Kevin Rector, writing for The Baltimore Sun looks at a community meeting to provide more awareness of LGBTQ issues in the police department and make the streets safer for the community. These issues seem to be true of many large cities. A lot of work needs to be done to build trust so the LGBTQ communities see police as allies not enemies…

Monica Yorkman has been harassed by police more times than she can count, she says — and it’s always been about her identity.

As a black transgender woman, cops in Baltimore constantly and unfairly peg her as a prostitute, she said.

“There’s a lot of mistrust between police and transgender women,” the 60-year-old activist said Monday to Baltimore Police Commissioner Anthony W. Batts, during a police forum held specifically for the lesbian, gay, bisexual and transgender community.

“Isn’t there?” Batts responded.

Although complaints of police misconduct are down, the way some officers speak to LGBT residents remains “horrendous,” Batts said — which is why he has ramped up police academy trainings to educate new officers on LGBT issues.

Older, established officers will also get training, he said, as part of a department-wide “cultural shift” that focuses on the “three Cs,” he said: crime, community and credibility.

“We’re going to build a Constitutional police department that cares about all parts of our community,” Batts told Yorkman — a founding member of the organization Sisters of the T — and the two dozen other community activists, gay residents and LGBT leaders who gathered at the evening event at the Northwest District Community Action Center.

“You have somebody who stands in front of you ready to work,” Batts said, before calling himself a “reformer” who will “call balls and strikes” when assessing his department’s performance.

The event was the second LGBT forum Batts has held since taking over the department in 2012, following another in Mount Vernon in October. After the beating last year of an East Baltimore gay man in an attack that some believed was a hate crime, Batts promised to improve his department’s relationship with the LGBT community.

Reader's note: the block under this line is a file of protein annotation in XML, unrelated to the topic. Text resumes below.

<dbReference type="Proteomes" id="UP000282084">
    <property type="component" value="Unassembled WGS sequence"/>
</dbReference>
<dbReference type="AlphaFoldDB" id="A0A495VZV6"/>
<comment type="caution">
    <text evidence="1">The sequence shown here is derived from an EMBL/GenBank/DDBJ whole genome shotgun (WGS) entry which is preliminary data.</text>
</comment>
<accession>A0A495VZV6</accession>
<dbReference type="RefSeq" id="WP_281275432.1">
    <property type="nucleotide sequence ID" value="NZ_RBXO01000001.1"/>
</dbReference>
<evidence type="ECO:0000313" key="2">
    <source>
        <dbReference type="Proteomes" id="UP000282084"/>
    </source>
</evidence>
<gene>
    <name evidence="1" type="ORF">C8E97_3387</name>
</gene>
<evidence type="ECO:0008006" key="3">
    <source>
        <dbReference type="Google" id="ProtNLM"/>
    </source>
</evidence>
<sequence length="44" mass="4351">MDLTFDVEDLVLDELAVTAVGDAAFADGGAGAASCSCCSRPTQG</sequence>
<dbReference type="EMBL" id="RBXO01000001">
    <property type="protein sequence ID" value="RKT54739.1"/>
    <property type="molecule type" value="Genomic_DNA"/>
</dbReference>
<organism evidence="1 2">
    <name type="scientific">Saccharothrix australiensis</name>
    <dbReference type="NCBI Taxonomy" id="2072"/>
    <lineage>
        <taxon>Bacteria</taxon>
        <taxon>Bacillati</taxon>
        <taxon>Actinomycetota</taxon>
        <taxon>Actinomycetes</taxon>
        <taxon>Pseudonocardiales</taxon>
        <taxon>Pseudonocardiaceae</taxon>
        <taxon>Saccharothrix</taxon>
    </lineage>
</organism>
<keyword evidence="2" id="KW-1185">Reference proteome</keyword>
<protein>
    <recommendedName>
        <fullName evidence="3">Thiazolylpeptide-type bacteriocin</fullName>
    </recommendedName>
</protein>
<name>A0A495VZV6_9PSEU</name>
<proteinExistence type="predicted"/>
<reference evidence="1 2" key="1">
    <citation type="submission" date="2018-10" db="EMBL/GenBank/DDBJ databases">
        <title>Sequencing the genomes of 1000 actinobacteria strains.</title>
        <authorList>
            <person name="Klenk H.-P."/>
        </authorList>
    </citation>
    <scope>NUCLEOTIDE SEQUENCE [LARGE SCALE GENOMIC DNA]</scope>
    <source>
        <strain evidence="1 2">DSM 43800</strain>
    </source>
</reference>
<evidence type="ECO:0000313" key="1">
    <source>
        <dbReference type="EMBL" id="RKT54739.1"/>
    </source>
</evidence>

“I realized we may have an organization that doesn’t have the sensitivity to the LGBT community that it should,” Batts said.

The department put new effort into recruiting LGBT officers, started developing new trainings and formed a LGBT advisory council, whose members were in attendance Monday night.

Still, some at the forum said tensions have remained, and that the attention Batts has paid to building a positive relationship with the community hasn’t translated into on-the-ground improvements with beat cops and other officers who respond to incidents involving LGBT residents.

Kurt Ragin, 25, a member of the University of Maryland’s Star Track program, which offers care for HIV-positive and at-risk youth in Baltimore, said LGBT youth in Baltimore are often made to feel “a lot smaller than your average Baltimore City citizen” by police.

The effect, Ragin said, is LGBT youth, often vulnerable to attack, feel unprotected and turn to defending themselves any way they can — even if that means shoving a few “bricks in a sock.”

The Rev. Meredith Moise, 40, asked where the department was in multiple murder investigations in which transgender and gender-nonconforming individuals were killed, including Kelly Young and Desean Bowman. (They’re unsolved.)

“It’s dangerous out there, particularly for transgender folks and folks who are gender variant,” Moise said after the meeting. “We want more information so people can be aware and protect themselves.”

Saida Agostini, 32, of Free State Legal, which provides legal advice to low-income LGBT residents, said police sometimes lack an understanding of basic concepts, like the fact that it is not always the partner with “the more masculine gender presentation” who is the aggressor in domestic violence.